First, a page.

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review: fiction

Author Wayne Johnston is photographed in his Toronto home on Aug 4 2011. Johnson's latest novel A World Elsewhere, will be released later this month and is about a Newfoundland man's trip to North Carolina to visit a college friend.Fred Lum / The Globe and Mail

When Wayne Johnston's A World Elsewhere opens, it's the Gilded Age – Mark Twain's satirical coinage for the era of unrestrained greed and political corruption in late-19th-century America – in Manhattan and on Rhode Island. But on Dark Marsh Road in St. John's, one of the road's Wilde-ish wits, Landish Druken, lives in exile in a two-room attic under "terms of the Sartorial Charter" (his father has disowned him, but allowed him to keep the clothes he wore at Princeton). Expelled from his college prior to graduation for disreputable conduct, Landish tries to make good on his parting riposte: "I will write a book that will put in their places everyone who has ever lived. It may take me as long as a month, but I will not falter." More writher than writer, he darkens pages every night with ink and then blackens them further in the stove: After five years, he has yet to write a single word for which he can resist his impulse to set afire. But oh what a tumult of oracular wordplay he pours into ears that stray his way!

In Princeton, the dearest ear belonged to Padgett (Van) Vanderluyden, the youngest son and "dud" of the wealthiest man in America. At a weekly salon in the house they shared with Van's personal bodyguard, Landish had done his best to be an enfant terrible while "VanPun" passed off Druken's best witticisms as his own. On Dark Marsh Road, the only person who any longer cares what Landish says is Deacon, a small boy adopted by Druken at the request of the child's mother.

Now that circumstances have grown so dire that Deacon is about to be removed by the authorities, Landish turns to Van for help and they're invited to live at Vanderland in North Carolina. In an Author's Note, Johnston writes that he "was inspired to write A World Elsewhere after a series of extended visits to … Biltmore [George Vanderbilt's 8,000-acre estate in the mountains outside of Asheville, N.C.] which took hold of my imagination … and have attempted to recreate its eccentric, enigmatic grandeur … as it was originally created by two of the greatest architects of its time, Richard Morris Hunt … and Frederick Law Olmsted." Although he draws on "the historical existence of George Vanderbilt, his wife, Edith, and their only child, their daughter, Cornelia … the actions, words and thoughts of the[ir] counterparts … are fictions." In calling his family "the Vanderluydens," he admits to squashing Edith Wharton's "Van der Luydens" of The Age of Innocence.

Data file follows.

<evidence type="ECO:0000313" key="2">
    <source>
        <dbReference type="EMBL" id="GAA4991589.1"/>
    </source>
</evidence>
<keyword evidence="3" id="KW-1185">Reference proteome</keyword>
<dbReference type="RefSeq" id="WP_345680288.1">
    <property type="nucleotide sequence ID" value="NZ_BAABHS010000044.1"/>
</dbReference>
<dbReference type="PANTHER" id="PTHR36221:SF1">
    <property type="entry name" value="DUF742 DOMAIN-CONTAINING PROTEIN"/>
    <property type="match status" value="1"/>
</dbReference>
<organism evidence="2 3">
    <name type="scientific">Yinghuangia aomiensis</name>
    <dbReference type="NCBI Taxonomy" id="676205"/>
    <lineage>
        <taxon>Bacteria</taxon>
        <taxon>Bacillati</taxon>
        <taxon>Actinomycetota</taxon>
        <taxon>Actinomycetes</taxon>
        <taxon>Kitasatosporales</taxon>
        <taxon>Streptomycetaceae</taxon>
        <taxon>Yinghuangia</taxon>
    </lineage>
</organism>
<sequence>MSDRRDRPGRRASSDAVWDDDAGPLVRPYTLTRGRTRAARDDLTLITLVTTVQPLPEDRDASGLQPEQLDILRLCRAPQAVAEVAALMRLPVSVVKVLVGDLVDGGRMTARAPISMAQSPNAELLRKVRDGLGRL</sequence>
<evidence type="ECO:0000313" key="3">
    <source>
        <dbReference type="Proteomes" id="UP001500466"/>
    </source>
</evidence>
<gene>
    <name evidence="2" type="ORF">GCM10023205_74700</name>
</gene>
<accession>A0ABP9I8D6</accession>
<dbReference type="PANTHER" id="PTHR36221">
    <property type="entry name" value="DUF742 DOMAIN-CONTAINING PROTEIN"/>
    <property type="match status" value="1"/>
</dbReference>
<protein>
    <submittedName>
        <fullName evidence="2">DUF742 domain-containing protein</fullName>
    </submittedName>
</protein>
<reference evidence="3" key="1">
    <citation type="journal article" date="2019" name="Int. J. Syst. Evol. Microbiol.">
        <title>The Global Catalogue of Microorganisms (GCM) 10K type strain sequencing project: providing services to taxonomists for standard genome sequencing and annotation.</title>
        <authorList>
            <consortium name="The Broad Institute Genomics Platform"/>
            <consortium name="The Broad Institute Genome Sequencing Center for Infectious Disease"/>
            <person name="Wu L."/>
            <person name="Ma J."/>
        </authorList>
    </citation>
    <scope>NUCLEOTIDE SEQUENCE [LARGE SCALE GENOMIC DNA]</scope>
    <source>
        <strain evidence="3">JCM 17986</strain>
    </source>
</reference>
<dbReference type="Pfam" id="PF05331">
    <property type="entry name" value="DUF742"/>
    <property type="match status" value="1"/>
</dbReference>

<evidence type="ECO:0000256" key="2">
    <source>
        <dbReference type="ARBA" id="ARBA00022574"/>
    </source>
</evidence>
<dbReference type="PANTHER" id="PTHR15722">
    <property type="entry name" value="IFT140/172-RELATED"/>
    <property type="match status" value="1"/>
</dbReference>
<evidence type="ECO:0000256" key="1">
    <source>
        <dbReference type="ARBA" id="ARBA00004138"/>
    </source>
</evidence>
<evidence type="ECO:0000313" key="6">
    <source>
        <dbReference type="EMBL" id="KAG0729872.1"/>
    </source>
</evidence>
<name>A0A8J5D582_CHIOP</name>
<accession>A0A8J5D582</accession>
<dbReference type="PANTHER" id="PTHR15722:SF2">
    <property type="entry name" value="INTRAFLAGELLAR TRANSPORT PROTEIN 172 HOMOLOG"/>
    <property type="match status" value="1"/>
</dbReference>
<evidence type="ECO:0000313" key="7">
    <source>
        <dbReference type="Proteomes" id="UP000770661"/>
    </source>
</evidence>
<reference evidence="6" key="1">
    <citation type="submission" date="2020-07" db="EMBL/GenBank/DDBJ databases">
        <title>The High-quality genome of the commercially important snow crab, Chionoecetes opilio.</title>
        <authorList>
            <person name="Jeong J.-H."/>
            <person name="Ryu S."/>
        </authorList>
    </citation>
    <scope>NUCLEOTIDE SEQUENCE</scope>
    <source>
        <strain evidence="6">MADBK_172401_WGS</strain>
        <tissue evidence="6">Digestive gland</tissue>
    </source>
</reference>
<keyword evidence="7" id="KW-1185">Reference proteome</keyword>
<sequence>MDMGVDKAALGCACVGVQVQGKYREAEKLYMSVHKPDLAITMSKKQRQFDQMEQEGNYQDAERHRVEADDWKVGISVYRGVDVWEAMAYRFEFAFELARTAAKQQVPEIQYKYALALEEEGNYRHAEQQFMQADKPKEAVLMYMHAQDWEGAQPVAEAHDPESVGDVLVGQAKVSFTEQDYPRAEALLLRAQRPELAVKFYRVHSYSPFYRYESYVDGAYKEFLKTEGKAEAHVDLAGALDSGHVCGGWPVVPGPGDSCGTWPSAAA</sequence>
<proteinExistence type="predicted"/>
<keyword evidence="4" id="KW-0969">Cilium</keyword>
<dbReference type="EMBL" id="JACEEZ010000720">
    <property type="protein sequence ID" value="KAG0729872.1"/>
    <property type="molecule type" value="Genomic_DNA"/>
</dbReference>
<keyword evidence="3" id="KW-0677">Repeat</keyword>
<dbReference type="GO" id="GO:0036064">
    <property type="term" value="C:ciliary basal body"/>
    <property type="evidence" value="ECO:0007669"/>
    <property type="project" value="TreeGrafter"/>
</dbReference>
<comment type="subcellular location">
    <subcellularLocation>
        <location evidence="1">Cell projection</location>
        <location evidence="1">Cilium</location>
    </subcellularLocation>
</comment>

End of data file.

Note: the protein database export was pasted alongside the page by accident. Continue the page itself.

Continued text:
Not surprisingly, in a novel that turns upon lies and deceits, Wharton and Henry James make cameo appearances at Vanderland, but the author most in evidence (if only in the kind of "heard bits and scraps" of Alice in Wonderland that famously inspired James Joyce) is Lewis Carroll. Both Druken and his creator use anagrams, portmanteaus, puns, malapropos and neologisms as keys to unlock secret lives, longings, betrayals and revenges. When tutoring Deacon, Druken is both a headmaster of the school in Alice, where the pupils are taught "reeling and Writhing … and … the different branches of Arithmetic – Ambition, Distraction, Uglification and Derision," and Alice's hardboiled Through the Looking Glass Humpty Dumpty philosopher.

It's here, in the dodgy language of love and affection and irreligion that this whirligig of a man shares with a wisp of a boy, that A World Elsewhere comes most fully to life and closest to lived experience. Johnston is most joyously himself, and least like any other novelist writing today, until man and boy leave Newfoundland and are affronted by Vanderland's eccentricities, enigmas and grandiosities. Unless one shares the author's enthusiasms for the architectural follies of plutocrats, and the sociopathology that supports them, revellers in Johnston's absurdist streak will feel that the Carrolling at the heart of Druken's critique of crass warfare between fathers and sons is played down in favour of piecing together and picking apart too many storylines.

Experienced readers know that Johnston's greatest strengths are, as Richard Ford says, "rich, irresistibly readable prose … a deft intelligence and a rare sense of what's truly interesting to tell about life." This makes him an increasingly rare thing – a "writer's writer" (Annie Proulx and Annie Dillard are also great fans) who is also widely read because of his connectedness to the comic traditions of Newfoundland humour and its rootedness in that very strange thing that is Shakespearean comedy.

Revealing more about A World Elsewhere serves no useful purpose. Trust Annie Dillard's judgment: Read it and revel in one of the funniest books that will move you to a deeper sense of the poignancy of human experience.

Contributing reviewer T.F. Rigelhof most recent book is Hooked on Canadian Books: The Good, the Better and the Best Canadian Novels Since 1984 .